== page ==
'Deport first, appeal later': Home Secretary vows to enforce new rules after Abu Qatada saga

Justice Secretary calls for 'wholesale changes' to Human Rights law in Britain

The Government’s nine-year battle to deport radical cleric Abu Qatada amounted to “a mockery of our system of justice” and is to become the basis for wide-ranging changes, Home Secretary Theresa May said.

These include a “deport first, appeal later” rule which has already been put through Parliament in the Crime and Court Act 2013.

And Justice Secretary Chris Grayling said the Government was ruling nothing out as it sought “a fundamental change to our relationship with the European Court of Human Rights”.

The saga of Qatada’s deportation finally drew to a close early on Sunday morning and his trial on terrorism charges in now underway in Jordan.

Theresa May said in the Metro newspaper: “I am proud this government has finally managed to get him out.”

She added: “Abu Qatada has gone. My task is now to ensure nothing similar to the ludicrously lengthy process it took to get him out ever happens again.”

Her efforts to this end are already underway – with Section 54 of the new law, a deportation on national security grounds can now only be blocked if the person would “face a real risk of serious irreversible harm if removed”.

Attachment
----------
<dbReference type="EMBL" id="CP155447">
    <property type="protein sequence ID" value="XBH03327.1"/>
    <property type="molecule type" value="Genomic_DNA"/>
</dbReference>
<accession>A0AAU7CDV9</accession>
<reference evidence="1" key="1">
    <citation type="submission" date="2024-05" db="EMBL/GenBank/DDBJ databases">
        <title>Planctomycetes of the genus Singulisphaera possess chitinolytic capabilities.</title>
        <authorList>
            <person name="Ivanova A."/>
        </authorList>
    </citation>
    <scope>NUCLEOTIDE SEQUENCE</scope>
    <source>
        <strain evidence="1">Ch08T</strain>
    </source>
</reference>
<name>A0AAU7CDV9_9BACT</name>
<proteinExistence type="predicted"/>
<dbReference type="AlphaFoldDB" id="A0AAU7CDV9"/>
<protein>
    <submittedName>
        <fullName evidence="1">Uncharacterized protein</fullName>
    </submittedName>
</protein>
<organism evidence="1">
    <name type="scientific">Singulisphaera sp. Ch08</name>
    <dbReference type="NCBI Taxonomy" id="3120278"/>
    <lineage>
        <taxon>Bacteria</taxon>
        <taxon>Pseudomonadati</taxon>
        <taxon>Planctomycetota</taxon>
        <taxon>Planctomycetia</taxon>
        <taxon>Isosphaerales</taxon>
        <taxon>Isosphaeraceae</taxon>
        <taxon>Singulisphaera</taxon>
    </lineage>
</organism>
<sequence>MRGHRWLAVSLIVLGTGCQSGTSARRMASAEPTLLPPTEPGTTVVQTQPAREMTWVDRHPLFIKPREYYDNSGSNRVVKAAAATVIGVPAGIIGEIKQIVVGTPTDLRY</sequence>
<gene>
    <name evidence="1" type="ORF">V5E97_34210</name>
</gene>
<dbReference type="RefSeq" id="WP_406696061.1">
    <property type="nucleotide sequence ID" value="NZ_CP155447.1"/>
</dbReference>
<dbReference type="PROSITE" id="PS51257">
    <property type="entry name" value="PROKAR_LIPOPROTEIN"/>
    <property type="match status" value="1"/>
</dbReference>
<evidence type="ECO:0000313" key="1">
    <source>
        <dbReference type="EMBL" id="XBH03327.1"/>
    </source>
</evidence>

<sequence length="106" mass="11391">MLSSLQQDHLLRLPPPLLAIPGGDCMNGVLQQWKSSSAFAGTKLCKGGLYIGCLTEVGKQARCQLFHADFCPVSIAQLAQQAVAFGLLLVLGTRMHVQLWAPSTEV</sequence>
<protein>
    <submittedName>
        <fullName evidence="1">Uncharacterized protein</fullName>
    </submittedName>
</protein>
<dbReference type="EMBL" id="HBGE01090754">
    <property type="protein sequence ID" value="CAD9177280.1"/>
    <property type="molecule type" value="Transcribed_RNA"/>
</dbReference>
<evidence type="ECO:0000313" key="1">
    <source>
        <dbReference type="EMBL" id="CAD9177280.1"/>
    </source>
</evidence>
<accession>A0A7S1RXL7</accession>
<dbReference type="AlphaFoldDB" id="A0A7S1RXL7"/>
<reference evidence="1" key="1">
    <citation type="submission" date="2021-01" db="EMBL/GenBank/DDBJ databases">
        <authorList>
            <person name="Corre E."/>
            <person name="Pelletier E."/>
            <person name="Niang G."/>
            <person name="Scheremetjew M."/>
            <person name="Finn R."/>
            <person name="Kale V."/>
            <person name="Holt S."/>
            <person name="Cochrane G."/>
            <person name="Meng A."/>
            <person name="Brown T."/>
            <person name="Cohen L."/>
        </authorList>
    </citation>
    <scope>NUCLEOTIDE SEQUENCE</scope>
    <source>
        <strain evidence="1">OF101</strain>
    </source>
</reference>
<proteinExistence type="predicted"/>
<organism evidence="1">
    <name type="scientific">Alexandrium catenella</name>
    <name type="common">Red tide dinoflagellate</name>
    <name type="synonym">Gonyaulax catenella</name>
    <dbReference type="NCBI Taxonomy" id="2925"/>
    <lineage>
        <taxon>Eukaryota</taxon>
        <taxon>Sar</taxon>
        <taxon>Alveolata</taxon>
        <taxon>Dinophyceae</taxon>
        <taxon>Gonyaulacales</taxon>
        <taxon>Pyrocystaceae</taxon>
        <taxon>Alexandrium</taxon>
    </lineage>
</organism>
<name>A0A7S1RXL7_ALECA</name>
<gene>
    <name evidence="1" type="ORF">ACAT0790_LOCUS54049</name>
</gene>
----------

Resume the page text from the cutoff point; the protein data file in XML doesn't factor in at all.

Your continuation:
It also adds greater powers for the Secretary of State to “certify that removal would not breach the United Kingdom’s obligations under the Human Rights Convention”, even if an appeal is underway.

And speaking to the BBC’s Sunday Politics show, Chris Grayling said: “There will be wholesale changes to the way human rights laws operate in this country.”

As Justice Secretary and Lord Chancellor, Mr Grayling is responsible for determining the legal changes needed to enact Ms May’s promise.

And he said that the Conservative party would be making Human Rights a key factor in their general election campaign.

When asked if he was considering a UK withdrawal from the European Convention on Human Rights, Mr Grayling said he was “ruling nothing out”.

And he said: “At a minimum there will be a replacement for the human rights act, and we will have a fundamental change to our relationship with the European Court of Human Rights.”

Abu Qatada is currently being held in the maximum security Muwaqar prison near the Jordanian capital Amman, and his lawyers will today fight for him to be released on bail.

They said yesterday in court that he is not guilty of conspiring to twice commit terrorist acts in Jordan.

Start your day with The Independent, sign up for daily news emails
News
ebooksNow available in paperback
Have you tried new the Independent Digital Edition apps?
Independent Dating
and  

By clicking 'Search' you
are agreeing to our
Terms of Use.

iJobs Job Widget
iJobs General

Recruitment Genius: Home Care / Support Workers

£7 - £10 per hour: Recruitment Genius: This care provider is looking for Home ...

Recruitment Genius: Web Team Leader

£30000 - £35000 per annum: Recruitment Genius: One of the UK's leading web des...

Recruitment Genius: Client Manager